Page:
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Demystifying the economy | How to prepare for a recession?

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Every Saturday, one of our journalists answers, in the company of experts, one of your questions on the economy, finances, markets, etc.

I’m 40 years old. I have never experienced a recession as a householder. Not even as an adult — except maybe for the short jitters of 2008! I see the recession as a big black cloud hovering over our heads. The reality is that I have no idea what it encompasses. What can we expect in terms of duration? How do you prepare for a recession?

Anne, Rigaud

There is much talk of a likely recession in Canada for next year. This week, Federal Finance Minister Chrystia Freeland, without saying the word beginning with an R, warned us that the coming months were going to be demanding for Canadians.

But how demanding?

This varies greatly from one person to another, depending on our situation, explains Stephen Gordon, director of the economics department at Laval University.

A good part of the population will go through the recession, if there were to be one, with enough ease, he explains. Especially since the inflationary wind is already preparing us for the storm.

To better understand, simply remember that a recession is a decline in the economy, technically for two consecutive quarters. Several signals measure this slowdown, including a rise in the unemployment rate.

Who says loss of jobs says reduction in consumption. If we buy less, economic activity inevitably slows down and the profitability of certain companies will be reduced, even compromised.

This gloom typically lasts 12 to 18 months, Stephen Gordon explains, although the early 1980s saw a longer recession.

“A recession is not pleasant,” nevertheless warns the Université Laval professor, who nevertheless specifies that slowdowns are not only negative, particularly in an unbalanced job market as is currently the case.

Normally, a recession is marked by an increase in unemployment. Currently, we are in a situation of labor shortage. So for now, we’re talking about reducing vacancies.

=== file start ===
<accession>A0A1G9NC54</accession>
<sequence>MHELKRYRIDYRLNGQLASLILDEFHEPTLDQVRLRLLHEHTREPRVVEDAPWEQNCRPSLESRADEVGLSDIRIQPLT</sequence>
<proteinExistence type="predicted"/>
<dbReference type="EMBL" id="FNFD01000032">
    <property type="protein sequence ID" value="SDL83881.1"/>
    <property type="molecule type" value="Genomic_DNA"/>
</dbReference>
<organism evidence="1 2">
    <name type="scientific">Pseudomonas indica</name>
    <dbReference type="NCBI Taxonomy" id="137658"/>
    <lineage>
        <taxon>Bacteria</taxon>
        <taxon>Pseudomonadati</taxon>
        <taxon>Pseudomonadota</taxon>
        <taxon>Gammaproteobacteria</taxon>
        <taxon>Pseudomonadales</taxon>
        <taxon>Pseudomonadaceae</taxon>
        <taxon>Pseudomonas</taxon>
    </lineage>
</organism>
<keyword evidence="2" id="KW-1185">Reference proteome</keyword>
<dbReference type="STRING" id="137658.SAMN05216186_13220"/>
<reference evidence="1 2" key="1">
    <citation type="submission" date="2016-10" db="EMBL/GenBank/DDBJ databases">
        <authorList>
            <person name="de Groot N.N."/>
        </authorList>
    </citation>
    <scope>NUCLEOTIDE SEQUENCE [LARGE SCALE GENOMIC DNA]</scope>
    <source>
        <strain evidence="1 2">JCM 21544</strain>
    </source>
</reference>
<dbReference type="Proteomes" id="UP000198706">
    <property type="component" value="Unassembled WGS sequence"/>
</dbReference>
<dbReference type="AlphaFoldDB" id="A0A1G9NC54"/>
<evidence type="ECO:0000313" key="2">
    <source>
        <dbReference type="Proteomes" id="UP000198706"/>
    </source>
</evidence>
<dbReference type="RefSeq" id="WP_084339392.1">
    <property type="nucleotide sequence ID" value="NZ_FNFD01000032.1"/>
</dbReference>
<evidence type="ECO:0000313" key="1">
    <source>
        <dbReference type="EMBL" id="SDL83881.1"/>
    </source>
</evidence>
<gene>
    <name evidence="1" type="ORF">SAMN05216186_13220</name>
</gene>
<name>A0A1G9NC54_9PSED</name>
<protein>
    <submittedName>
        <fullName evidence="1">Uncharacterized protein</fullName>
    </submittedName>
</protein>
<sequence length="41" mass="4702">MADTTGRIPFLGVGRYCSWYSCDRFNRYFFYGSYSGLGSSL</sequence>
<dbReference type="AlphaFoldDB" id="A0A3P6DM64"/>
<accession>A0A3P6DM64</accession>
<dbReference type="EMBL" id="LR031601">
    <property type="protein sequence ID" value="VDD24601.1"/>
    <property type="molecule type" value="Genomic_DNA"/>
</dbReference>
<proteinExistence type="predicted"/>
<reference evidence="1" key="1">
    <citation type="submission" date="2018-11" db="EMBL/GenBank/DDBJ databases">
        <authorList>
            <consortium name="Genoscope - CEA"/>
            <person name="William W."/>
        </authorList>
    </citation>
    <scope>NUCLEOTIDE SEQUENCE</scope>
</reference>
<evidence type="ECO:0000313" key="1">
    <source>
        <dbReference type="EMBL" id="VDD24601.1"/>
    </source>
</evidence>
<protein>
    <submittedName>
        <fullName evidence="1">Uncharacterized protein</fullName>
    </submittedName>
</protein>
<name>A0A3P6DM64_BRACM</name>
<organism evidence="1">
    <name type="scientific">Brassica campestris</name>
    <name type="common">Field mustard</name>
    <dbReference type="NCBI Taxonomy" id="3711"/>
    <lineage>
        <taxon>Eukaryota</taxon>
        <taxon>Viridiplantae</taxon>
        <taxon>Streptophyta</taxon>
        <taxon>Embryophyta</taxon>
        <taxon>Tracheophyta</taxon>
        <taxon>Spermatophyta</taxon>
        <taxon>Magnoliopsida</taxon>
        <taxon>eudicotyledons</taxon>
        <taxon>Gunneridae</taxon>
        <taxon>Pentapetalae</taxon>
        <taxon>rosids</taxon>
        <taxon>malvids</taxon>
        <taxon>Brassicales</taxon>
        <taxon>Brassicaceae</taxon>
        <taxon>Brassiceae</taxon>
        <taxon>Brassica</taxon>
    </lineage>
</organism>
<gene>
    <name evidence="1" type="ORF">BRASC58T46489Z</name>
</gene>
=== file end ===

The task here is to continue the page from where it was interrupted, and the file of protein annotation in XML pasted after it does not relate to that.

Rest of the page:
Stephen Gordon, director of the economics department at Université Laval

If employers advertise fewer jobs, inevitably those who are unemployed will have more difficulty finding work. Caution is therefore in order for everyone, as of now, when it comes to managing our personal finances.

It is better to assess your means before embarking on an expensive project, renovation or travel, during a recession.

Such a period is also critical for young people who want to enter the labor market.

“It’s really difficult during a recession for someone who wants to find their first job”, explains Stephen Gordon, who specifies that starting his professional life with less good conditions leaves traces long after this departure.

For the general population, however, the storm will have less impact, if any, despite the rise in interest rates and prices, says Stephen Gordon.

“Yes, he says, if you have to renew your mortgage, it’s problematic. »

In fact, this pressure on our personal finances is already well underway, with inflation reducing the discretionary budget for many people and forcing them to review compressible expenses, such as food.

This has led many people to review the budget and assess where the money is going now with new food and rent prices.

If it hasn’t already been done, it should be at the top of his list of priorities.

Personal finance specialists also advise those who have debt to make a realistic repayment plan or to review the current one, with this new situation. We start with payments that have very high interest rates.

The savings made there may be used to save to create or improve an emergency fund.

With Christmas two months away, it might be time to cut back on some expense items: why not try these anti-waste apps that really save on the grocery cart, if that suits your lifestyle?

Why not opt ​​for free outings for a few months? There are many before the holidays, everywhere in Quebec.



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